What would I do if I had copious free time? I wouldn't audit code. Instead I'd write test-cases for code.

Many many large projects have rudimentary test-cases at best, and zero coverage at worse. I appreciate writing test-cases is hard, because lots of times it is hard to test things "for real". For example I once wrote a filesystem, using FUSE, there are some built-in unit-tests (I was pretty pleased with that, you could lauch the filesystem with a --test argument and it would invoke the unit-tests on itself. No separate steps, or source code required. If it was installed you could use it and you could test it in-situ). Beyond that I also put together a simple filesystem-stress script, which read/wrote/found random files, computes MD5 hashes of contents, etc. I've since seen similar random-filesystem-stresstest projects, and if they existed then I'd have used them. Testing filesystems is hard.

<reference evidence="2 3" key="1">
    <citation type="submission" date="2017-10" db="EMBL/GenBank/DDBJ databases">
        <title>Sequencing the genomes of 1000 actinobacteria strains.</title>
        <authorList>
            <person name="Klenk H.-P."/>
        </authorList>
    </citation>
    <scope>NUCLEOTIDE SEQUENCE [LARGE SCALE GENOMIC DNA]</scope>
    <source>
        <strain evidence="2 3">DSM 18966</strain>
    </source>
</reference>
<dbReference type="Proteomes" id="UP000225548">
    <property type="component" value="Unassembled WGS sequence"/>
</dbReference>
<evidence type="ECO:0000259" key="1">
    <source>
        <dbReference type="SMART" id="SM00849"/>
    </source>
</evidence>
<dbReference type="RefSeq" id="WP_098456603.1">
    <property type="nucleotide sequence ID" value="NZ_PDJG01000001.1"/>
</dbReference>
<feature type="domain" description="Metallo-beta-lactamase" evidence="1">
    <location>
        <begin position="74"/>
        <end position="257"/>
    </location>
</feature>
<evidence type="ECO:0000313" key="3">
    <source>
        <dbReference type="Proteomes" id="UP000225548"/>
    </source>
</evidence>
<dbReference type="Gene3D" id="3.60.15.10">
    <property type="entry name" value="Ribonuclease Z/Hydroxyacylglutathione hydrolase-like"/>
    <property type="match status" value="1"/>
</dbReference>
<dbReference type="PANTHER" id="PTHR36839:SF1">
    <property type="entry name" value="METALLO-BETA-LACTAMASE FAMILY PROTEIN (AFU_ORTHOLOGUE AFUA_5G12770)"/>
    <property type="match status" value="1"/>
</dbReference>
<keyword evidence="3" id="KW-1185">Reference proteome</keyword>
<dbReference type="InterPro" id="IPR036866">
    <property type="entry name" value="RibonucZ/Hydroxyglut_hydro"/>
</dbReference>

I've written kernel modules that have only a single implicit test case: It compiles. (OK that's harsh, I'd usually ensure the kernel didn't die when they were inserted, and that a new node in /dev appeared ;)

I've written a mail client, and beyond some trivial test-cases to prove my MIME-handling wasn't horrifically bad there are zero tests. How do you simulate all the mail that people will get, and the funky things they'll do with it?

But that said I'd suggest if you're keen, if you're eager, if you want internet-points, writing test-cases/test-harnesses would be more useful than randomly auditing source code.

Still what would I know, I don't even have a beard..

Categories: LUG Community Blogs

Adam Trickett: Bog Roll: Hardware Score Card